The share decreases with regard to senior positions: Women occupy
37 per cent of professional-level positions and 17 per cent of
manager-level positions. At the director level, 12  per
cent of positions are filled by women, compared with
9 per cent at the executive level.

Women were most likely to be found in corporate support
roles such as in human resources and finance. They
were least likely to hold positions in ship management
(9 per cent) (HR Consulting, 2016).

A similar trend can be seen in national shipowner associations. For example,
the International Chamber of Shipping found that only
6  per cent of national board members were women,
30 per cent at director or policymaking level and 86 per
cent at support level (Orsel and Vaughan, 2015).

Combined with other factors, the lack of women in
senior positions translates into a gender pay gap. While
no global data are available, in the United Kingdom,
there is a national average gender pay gap of 19 per

In comparison, the difference between the mean
hourly rate of men and women employees in the
maritime sector is significantly higher and translates to
39 per cent across the 26,000 employees covered by a
survey of the Maritime HR Association (HR Consulting,2017).

When comparing pay by gender within job
levels, the pay gap was at 8 per cent at the junior or
professional level, increasing with seniority (Spinnaker
Global, 2017).
Another dimension to be considered in this area are
health-related issues. Owing to concerns that medical
handbooks aimed at women seafarers might not take
a gendered approach to health or might be outdated,
the International Maritime Health Association and its
partners conducted a survey on the health and welfare
needs of women seafarers.

According to the survey,the main health challenges were joint and back pain
(particularly on passenger ships in catering and room
services, less so on cargo ships), stress, depression,
anxiety, obesity and heavy or painful menstrual periods.

Some 55 per cent of the respondents linked their health
problems to working conditions. About 40  per cent
did not have access to a sanitary bin and 17 per cent
considered sexual harassment to be a current challenge.

In an earlier pilot survey when the question was not
restricted to current experiences, 50  per cent stated
that sexual harassment was a problem (International
Maritime Health Association et al., 2015). [ends page 36]

Based on a shortage in the supply of officers and the need to
guarantee equal opportunity for all genders, Governments
and industry should take measures to facilitate the uptake
of women in shipping, ensure equal pay and improve
retention rates.

It is expected that the estimated shortage
of 16,500 officers in 2015 will grow to 147,500 by 2025
(Baltic and International Maritime Council, 2015).


~ Public and private sector initiatives can include targeted recruitment,
support for employees with caring responsibilities (such
as work arrangements to switch between vessel-based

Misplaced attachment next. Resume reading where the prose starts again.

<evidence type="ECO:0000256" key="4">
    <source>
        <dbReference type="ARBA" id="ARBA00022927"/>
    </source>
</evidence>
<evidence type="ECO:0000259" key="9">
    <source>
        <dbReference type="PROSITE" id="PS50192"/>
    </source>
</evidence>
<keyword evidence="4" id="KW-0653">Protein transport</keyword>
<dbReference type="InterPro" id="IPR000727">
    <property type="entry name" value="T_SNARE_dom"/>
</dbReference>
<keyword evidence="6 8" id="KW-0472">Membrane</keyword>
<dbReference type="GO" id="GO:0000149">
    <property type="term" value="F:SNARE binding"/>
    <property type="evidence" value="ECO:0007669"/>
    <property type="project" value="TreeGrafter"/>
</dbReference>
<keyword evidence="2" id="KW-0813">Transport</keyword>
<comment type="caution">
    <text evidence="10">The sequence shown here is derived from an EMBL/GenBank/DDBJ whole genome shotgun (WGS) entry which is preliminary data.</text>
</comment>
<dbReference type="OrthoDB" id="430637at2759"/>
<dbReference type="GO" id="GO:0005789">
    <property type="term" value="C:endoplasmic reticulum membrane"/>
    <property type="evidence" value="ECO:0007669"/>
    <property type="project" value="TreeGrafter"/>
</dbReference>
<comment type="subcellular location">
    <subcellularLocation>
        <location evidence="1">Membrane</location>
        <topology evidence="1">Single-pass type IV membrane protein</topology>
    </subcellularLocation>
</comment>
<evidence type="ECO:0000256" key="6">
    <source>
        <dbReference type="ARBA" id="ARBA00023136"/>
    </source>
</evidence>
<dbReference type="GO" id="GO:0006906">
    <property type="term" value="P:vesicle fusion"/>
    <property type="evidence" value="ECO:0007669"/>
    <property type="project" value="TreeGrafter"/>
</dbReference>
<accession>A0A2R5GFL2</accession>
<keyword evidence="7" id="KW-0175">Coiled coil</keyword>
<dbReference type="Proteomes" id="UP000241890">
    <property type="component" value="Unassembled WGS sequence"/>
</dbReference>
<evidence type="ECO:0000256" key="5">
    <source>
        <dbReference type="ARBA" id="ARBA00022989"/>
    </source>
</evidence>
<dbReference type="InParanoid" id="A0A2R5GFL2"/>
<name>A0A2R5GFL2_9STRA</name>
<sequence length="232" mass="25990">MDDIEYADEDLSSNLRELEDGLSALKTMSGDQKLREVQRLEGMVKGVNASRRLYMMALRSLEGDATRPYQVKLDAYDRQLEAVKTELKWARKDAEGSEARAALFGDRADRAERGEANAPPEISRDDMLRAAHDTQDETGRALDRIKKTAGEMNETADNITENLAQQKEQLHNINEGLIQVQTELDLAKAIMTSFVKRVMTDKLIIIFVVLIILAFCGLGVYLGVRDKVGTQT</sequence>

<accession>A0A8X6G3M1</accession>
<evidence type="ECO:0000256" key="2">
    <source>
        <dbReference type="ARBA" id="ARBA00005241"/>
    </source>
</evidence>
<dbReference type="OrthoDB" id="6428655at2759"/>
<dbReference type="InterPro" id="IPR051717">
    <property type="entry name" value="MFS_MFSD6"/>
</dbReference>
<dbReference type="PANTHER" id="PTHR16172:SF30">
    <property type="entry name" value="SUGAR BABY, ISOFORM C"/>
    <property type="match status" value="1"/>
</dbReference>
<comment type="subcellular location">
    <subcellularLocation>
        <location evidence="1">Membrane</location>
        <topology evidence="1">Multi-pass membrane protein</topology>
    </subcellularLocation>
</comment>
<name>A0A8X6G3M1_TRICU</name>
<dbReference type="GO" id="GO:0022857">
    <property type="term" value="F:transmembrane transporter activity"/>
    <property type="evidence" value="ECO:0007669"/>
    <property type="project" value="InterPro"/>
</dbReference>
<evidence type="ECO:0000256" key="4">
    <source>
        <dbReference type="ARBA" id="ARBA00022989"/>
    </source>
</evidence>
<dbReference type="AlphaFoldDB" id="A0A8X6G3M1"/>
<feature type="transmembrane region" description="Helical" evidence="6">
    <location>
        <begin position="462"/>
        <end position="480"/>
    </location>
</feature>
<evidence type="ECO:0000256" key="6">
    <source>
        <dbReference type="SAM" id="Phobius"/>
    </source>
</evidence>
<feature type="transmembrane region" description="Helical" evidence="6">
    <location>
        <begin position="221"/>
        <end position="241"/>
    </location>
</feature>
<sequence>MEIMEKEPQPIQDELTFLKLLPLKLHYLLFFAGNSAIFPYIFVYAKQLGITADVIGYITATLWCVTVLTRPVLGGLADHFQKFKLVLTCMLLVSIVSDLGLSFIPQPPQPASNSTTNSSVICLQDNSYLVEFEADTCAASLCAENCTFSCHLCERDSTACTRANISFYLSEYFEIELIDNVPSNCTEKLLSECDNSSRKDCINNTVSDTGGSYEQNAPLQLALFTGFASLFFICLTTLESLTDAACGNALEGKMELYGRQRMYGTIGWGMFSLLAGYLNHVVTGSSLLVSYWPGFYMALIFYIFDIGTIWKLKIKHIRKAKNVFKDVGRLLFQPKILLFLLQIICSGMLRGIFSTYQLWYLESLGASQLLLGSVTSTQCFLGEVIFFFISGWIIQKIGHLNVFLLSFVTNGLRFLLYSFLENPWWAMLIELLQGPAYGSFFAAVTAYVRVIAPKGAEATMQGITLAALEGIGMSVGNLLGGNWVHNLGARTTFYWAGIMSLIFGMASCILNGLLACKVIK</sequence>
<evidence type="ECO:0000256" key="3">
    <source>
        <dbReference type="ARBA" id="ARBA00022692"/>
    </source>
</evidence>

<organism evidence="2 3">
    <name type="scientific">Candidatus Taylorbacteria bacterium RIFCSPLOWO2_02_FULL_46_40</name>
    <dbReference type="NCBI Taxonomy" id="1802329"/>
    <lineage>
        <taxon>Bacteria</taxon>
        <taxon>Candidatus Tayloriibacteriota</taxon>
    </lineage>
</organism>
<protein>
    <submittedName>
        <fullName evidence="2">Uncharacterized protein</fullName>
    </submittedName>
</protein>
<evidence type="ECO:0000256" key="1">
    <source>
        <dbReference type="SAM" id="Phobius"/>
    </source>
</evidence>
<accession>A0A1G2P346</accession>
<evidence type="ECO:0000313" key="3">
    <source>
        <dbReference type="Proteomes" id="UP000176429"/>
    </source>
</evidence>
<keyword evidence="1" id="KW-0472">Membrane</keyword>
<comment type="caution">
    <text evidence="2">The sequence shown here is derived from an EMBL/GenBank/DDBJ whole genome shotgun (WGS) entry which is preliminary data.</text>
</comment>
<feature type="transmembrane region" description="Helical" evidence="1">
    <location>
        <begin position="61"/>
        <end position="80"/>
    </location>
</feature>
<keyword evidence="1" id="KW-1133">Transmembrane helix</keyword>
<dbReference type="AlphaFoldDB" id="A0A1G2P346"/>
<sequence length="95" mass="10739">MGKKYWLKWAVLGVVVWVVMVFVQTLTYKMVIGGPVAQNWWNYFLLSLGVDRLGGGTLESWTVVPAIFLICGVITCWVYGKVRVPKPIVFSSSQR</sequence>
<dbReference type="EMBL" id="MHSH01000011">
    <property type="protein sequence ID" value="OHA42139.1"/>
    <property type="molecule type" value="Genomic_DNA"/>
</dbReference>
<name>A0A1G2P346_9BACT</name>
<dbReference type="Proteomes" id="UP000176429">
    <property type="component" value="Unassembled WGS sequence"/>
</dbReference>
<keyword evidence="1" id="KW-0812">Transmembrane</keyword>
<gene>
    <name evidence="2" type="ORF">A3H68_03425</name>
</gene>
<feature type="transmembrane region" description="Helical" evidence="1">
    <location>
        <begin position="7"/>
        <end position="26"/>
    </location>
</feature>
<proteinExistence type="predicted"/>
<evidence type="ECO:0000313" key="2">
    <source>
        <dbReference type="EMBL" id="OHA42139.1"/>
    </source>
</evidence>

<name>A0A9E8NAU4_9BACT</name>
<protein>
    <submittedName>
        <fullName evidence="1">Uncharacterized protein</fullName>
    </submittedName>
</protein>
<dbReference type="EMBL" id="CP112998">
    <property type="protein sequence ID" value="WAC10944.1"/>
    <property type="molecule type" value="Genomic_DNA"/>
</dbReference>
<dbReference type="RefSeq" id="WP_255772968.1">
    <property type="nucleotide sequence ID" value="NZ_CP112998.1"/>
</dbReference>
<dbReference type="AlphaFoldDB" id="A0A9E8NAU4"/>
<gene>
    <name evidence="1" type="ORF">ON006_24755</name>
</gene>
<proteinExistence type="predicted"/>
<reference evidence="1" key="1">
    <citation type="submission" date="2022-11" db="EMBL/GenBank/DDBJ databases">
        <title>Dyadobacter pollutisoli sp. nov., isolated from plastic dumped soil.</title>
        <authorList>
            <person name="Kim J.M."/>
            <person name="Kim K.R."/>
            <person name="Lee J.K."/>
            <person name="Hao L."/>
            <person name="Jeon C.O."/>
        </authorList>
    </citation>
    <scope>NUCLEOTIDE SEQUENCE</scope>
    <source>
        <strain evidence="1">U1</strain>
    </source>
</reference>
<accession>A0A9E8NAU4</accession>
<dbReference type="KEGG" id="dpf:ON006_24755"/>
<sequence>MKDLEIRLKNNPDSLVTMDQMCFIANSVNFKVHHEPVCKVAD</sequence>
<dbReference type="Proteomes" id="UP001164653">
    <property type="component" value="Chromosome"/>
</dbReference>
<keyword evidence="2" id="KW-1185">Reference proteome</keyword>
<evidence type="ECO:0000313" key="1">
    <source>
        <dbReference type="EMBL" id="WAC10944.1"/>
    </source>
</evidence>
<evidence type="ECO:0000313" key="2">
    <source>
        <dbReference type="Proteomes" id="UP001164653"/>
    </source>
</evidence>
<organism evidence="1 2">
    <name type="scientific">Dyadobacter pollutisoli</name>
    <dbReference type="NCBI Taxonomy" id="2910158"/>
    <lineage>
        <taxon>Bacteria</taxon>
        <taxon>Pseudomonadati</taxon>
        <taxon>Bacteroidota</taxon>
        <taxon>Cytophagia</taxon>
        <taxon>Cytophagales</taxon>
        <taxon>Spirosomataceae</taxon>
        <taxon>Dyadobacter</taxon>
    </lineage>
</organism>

and shore-based positions), unconscious bias awareness
training, mentoring, internal networks, talent pipelines and
consistency in salary decisions (HR Consulting, 2017).

~ Given the scarce data available on the topic, further
research should be conducted to tailor instruments to
the needs as fittingly as possible (Women’s International
Shipping and Trading Association, 2015). Organizations
working on the issue should exchange information and
collaborate to use resources as effectively as possible and
raise awareness in industry and politics.

~ To improve the working and living conditions of women
aboard shipping vessels, simple and low-cost interventions
can help substantially. The production and distribution of
gender-specific information on the aforementioned health
problems can support their mitigation.

~ A diversity charter signed by shipping companies and seafarer organizations
can support the change of corporate cultures. Prevention
and investigation of cases of sexual harassment and
bullying aboard should be standard policy.

~ Solutions for the disposal of sanitary waste on all ships and availability of
women-specific products in port shops and welfare centres
should be ensured (ILO, 2016; International Maritime
Health Association et al., 2015; Orsel and Vaughan, 2015).

~ Furthermore, gender-blind measures such as rejoining and
long-service incentives, an open-door policy in company
culture, better accommodation aboard and facilitated
communication between seafarers and their families
can help improve retention rates (Women’s International
Shipping and Trading Association, 2015).'[ends p37, and ends this section of women.]

The above report also ties in with a report, Women Seafarers’ Health and Welfare Survey. This 22-page report with useful coloured charts is a joint initiative of the International Maritime Health Association (IMHA), International Seafarers’ Welfareand Assistance Network (ISWAN),International Transport Workers’Federation (ITF) and Seafarers Hospital Society (SHS)